The Bolsheviks were able to consolidate their power in the years after the Revolution because they were better organised and better led than their opponents. In addition, they had a compelling ideology, and offered more to Russia’s peasants and workers than their opponents did. More than anything, though, they were willing to do whatever was necessary in order to succeed.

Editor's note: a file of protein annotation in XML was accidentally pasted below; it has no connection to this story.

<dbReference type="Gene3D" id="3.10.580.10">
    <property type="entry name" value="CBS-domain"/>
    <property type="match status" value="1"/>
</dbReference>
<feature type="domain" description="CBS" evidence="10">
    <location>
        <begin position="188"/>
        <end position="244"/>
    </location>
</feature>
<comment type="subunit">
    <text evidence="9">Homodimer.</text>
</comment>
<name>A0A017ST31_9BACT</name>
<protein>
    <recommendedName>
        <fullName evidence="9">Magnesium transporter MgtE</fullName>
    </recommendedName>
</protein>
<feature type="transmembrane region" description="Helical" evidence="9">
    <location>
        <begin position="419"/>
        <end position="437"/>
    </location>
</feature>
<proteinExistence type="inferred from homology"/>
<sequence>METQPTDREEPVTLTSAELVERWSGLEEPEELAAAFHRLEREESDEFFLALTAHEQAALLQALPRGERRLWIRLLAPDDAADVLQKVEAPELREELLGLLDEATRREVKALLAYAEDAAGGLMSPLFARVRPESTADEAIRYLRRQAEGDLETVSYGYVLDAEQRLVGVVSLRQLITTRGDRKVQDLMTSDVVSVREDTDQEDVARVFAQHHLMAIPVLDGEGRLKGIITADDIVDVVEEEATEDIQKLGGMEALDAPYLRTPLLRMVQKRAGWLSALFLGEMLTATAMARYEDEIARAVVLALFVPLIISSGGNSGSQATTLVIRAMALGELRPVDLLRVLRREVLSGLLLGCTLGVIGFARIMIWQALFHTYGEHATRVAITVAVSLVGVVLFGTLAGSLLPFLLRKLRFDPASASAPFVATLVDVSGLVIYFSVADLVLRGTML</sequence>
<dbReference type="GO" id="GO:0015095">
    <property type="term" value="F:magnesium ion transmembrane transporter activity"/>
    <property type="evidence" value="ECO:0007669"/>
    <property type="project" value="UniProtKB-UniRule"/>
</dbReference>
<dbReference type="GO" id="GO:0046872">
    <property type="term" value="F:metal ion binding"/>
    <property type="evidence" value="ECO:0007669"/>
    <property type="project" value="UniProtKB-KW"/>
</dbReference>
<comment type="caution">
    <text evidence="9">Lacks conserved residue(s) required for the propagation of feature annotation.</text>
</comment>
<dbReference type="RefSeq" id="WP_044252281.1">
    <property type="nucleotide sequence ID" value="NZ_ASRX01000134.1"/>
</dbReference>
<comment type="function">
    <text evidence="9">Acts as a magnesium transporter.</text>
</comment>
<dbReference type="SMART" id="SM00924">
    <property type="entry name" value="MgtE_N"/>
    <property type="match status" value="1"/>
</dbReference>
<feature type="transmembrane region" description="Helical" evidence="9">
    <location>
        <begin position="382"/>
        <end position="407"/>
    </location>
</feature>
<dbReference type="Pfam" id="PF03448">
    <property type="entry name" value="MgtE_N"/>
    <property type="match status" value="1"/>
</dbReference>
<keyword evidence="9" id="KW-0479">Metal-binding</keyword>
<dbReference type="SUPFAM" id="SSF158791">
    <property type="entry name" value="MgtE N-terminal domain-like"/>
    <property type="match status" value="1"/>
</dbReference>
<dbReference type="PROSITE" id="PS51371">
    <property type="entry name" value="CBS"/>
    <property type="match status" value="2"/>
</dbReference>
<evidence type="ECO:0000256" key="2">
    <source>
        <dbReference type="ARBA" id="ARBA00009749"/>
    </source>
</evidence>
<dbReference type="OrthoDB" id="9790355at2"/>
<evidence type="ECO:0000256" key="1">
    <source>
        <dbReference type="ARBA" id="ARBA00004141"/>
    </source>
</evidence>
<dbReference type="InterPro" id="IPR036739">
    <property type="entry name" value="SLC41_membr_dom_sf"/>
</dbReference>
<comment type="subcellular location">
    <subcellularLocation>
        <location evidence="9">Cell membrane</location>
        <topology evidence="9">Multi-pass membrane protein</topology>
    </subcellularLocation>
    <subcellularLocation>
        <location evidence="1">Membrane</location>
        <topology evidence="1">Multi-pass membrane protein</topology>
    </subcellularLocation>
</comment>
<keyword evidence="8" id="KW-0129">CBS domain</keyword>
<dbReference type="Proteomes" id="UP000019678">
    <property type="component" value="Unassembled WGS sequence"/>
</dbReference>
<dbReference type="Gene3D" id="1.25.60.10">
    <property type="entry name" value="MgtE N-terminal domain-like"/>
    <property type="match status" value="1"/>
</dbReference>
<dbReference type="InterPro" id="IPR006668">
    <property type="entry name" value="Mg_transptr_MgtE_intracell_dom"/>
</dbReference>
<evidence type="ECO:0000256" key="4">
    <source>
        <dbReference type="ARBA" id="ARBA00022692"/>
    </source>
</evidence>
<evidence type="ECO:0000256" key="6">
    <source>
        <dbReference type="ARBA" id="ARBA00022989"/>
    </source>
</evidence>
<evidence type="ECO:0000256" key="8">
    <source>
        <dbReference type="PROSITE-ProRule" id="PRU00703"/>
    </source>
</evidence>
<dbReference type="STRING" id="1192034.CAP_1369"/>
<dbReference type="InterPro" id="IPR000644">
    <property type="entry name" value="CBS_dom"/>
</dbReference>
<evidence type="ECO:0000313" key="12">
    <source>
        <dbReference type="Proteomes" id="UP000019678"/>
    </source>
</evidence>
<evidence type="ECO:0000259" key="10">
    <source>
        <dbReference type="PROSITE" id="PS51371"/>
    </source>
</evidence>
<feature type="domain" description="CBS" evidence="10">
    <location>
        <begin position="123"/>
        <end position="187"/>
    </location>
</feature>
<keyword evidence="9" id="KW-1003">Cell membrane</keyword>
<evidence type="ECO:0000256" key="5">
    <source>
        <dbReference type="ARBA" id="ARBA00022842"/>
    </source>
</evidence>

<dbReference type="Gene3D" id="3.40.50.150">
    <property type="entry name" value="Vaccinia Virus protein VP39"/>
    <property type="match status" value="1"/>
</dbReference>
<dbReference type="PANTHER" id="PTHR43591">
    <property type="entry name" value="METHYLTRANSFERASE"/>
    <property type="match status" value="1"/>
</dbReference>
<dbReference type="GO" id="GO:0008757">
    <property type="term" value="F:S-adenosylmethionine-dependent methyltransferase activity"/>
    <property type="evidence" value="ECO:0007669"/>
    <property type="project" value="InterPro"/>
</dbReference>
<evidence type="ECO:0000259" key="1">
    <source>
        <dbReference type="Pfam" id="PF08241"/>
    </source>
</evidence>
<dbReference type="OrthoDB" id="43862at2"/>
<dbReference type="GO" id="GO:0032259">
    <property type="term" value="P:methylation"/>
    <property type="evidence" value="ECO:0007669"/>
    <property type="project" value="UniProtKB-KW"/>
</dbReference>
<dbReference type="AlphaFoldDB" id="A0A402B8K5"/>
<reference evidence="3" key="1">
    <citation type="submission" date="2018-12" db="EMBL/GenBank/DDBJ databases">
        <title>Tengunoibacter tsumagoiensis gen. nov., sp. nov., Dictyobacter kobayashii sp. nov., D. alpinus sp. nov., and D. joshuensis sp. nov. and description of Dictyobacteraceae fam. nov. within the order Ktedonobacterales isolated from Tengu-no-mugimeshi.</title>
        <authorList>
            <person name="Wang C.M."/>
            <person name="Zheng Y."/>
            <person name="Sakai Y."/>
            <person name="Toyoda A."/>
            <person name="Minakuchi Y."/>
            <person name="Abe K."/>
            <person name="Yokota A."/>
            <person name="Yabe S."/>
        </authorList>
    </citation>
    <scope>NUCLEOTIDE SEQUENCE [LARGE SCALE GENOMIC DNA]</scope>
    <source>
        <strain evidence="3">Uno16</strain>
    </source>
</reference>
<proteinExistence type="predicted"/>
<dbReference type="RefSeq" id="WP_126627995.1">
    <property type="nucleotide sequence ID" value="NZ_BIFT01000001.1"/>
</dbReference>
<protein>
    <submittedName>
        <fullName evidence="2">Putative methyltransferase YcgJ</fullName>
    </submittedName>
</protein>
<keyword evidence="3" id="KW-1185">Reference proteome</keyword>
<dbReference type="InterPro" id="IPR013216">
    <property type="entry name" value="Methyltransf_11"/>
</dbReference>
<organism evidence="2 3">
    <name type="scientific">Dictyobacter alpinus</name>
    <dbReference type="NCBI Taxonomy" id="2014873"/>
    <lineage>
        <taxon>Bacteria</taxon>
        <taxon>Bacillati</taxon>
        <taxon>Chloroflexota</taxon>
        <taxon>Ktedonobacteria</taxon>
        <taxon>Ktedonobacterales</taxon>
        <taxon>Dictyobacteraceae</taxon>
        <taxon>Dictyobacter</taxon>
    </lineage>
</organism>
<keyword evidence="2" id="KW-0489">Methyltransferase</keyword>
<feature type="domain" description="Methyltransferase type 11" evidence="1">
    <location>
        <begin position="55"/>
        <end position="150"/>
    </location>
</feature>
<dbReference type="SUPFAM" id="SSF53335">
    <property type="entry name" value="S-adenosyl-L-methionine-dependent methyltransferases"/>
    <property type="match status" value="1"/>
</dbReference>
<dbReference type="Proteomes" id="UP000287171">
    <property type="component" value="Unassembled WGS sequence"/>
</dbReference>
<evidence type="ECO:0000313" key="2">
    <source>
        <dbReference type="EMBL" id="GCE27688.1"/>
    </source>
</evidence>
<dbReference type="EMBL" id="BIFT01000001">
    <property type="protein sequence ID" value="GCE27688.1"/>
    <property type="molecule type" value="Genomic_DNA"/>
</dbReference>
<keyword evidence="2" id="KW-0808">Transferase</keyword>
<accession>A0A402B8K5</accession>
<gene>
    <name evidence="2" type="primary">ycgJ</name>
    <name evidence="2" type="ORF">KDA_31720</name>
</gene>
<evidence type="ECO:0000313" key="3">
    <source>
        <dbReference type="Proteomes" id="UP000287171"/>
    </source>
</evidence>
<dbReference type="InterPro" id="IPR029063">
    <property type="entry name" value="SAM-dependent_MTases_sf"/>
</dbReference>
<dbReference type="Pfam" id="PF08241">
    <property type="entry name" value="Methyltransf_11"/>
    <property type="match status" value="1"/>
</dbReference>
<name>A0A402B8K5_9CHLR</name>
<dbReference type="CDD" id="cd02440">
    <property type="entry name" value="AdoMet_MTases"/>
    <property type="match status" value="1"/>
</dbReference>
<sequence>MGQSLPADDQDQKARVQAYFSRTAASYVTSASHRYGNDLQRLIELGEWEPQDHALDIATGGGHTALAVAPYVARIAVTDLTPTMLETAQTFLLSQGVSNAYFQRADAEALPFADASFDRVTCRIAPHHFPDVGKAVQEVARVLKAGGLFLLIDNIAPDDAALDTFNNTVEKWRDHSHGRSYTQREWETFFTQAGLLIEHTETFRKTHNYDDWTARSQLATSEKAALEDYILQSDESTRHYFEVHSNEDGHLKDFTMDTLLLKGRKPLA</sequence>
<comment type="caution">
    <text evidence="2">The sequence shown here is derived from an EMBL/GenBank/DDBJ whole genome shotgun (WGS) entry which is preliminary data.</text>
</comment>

In the weeks following the Revolution, the Bolsheviks implemented the promises they had made to the people. They gave land to the peasants, improved wages and conditions for industrial workers, and initiated peace negotiations with the Germans. Not everyone welcomed the Bolshevik coup, however, and when a wave of strikes and protests broke out, Lenin arrested the leaders of these disturbances and closed their printing presses. He also held an election for the Constituent Assembly (the Duma), but closed it down when he didn’t win enough seats. Next, he signed the Treaty of Brest-Litovsk (March 1918), taking Russia out of World War One. No sooner had the Bolsheviks consolidated their power in Petrograd, Moscow and the major cities of the northeast, than their enemies elsewhere in the country set out to destroy them. Although the White forces outnumbered the Red Army by more than five to one at the beginning of the Civil War, the Bolsheviks were able to defeat them, by playing to their own advantages. In the first place, they were united, while the White Armies were divided – both physically and ideologically. In addition, the Bolsheviks controlled the internal lines in Russia, and could move troops easily from one front to another. They also controlled the major industrial and population centres. The Bolsheviks were also better organized and better led. Lenin introduced the policy of War Communism to allow all Russia’s resources to be mobilised. He also appointed Trotsky as Commissar for War. Trotsky built the Red Army into a force of five million men, then used his tactical genius to out-think the Whites. Lenin demonstrated his ruthlessness by unleashing the Red Terror on his opponents. During the Civil War, the secret police (the Cheka) killed tens of thousands of people. Finally, the Bolsheviks were aided by mistakes made by their adversaries. The Whites